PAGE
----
8. As a country, Singapore has made great strides in terms of our progress in women’s development, we see it across a range of indicators, education, health and employment. As an illustration, the employment rate of women between the ages of 25 and 64 has increased from 53% in 1994 to 75% in 2021 – which is a significant change within the short space of 25 years. While this is an encouraging increase, many women continue to face challenges juggling their career and family.
9. This was even more pronounced during the COVID-19 pandemic when women had to work at home. We were all very accustomed to having meetings over Zoom. The women around us, perhaps, like myself, are accustomed to the fact that, if you do have children, your children “zoom-bombing” you in the middle of conversations. I’m not sure whether the men experience that as well, but I think the women had to juggle making meals at home, doing the supermarket shopping, tending to the children especially when the children were studying at home because we did close the schools for about two months. I remember I was at the Ministry of Education then, many women wrote to me. Women who are teachers wrote to me because they had to come up with teaching curriculum where they could upload online, and they still had to be a wife, a mother, a cook. At the same time, we have women on the receiving end – the parents of the children on home-based learning. They had to teach very young kids about how to use a mouse, how to upload materials, so there was a lot of stress during that period. I am going to come back on the point about stress because we all know that stress does have an impact on reproductive health.
White Paper on SG Women’s Development
10. We recognise the challenges that women face managing work and family, and we hope to better support women to pursue both family and career aspirations.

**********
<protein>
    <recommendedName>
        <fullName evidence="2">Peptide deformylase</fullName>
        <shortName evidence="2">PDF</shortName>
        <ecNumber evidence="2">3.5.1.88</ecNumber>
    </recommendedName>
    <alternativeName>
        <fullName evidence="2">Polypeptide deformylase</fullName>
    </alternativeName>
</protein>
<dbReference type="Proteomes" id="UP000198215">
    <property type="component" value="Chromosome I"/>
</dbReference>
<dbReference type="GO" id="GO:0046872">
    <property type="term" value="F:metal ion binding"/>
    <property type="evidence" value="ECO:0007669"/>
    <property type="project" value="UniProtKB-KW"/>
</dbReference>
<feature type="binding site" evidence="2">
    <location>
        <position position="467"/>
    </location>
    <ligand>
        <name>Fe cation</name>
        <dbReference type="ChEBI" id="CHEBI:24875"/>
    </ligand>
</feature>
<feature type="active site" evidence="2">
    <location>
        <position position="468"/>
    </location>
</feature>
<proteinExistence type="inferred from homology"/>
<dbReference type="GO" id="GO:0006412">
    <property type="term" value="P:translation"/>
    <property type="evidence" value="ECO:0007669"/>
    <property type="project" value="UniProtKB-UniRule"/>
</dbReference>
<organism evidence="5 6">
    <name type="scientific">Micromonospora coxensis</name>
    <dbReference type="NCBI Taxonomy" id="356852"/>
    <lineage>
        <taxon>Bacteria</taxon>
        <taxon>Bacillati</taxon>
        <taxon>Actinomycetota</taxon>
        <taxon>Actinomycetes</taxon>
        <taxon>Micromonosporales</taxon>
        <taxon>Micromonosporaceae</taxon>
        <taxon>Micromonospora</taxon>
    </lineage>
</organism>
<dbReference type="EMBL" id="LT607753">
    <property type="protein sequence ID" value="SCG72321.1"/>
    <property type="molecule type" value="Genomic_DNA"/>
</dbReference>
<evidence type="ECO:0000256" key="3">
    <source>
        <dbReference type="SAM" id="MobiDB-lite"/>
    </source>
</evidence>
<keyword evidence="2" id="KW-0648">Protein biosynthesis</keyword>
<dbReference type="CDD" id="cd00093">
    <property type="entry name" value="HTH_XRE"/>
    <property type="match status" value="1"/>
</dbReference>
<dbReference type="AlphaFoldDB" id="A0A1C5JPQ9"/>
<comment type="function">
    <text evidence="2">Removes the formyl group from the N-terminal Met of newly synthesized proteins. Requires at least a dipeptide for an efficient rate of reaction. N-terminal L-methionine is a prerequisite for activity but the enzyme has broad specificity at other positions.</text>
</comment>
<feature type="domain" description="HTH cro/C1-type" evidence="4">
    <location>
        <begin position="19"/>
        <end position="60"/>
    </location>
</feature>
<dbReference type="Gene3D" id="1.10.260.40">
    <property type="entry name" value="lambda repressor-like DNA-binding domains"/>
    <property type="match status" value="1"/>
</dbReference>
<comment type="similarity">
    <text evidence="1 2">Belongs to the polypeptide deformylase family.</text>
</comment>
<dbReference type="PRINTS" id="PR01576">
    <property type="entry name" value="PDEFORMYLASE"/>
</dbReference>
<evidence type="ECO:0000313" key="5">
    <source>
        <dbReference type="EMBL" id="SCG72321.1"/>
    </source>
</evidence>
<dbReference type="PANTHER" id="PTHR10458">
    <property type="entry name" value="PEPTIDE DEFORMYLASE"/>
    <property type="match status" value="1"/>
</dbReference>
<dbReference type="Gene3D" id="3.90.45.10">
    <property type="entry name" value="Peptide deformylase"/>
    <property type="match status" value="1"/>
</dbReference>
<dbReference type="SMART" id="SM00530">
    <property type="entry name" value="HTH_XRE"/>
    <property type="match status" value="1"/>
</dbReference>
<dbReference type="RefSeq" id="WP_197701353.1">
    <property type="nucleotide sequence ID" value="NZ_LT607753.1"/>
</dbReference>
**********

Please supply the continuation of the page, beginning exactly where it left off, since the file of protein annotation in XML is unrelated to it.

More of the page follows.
11. Just now, Professor Chong had already helpfully shown a Straits Times article that laid out five domains and 25 action plans to help support and uplift our women in Singapore. What are those five domains? They are equal opportunities in the workplace, which I’ve talked about earlier, about caregiving roles, protection of women from violence and harm, support for vulnerable women and lastly, about mindset shifts. Mindset shifts as a principle if something that undergirds all the other domains.
12. Specific initiatives around the 25 action plans include broadening the scope of the Household Services Scheme to cover basic child- and elder-minding services. Why am I talking about this? Unfortunately, based on the surveys we have in Singapore, we had found that the caregiving burden is disproportionately weighted on women. I will check the statistics again but if I do not recall wrongly, about 60 to 65% of caregivers in Singapore are women. If you look around us, you will come across relatives, sometimes it is the single women in the family. Because she is not married, she ends up with the responsibility of taking care of aged parents. To be honest, she has in her way “passed her prime” in terms of bearing a child and starting a family. But when she takes on the caregiving responsibility of taking care of her aged parents, she also suffers from the issue of not having enough in her retirement account because oftentimes, she gives up work opportunities to take care of her aged parents. These are what we see when we conduct caregiving surveys, and we realise that the caregiving burden is disproportionately weighted on women.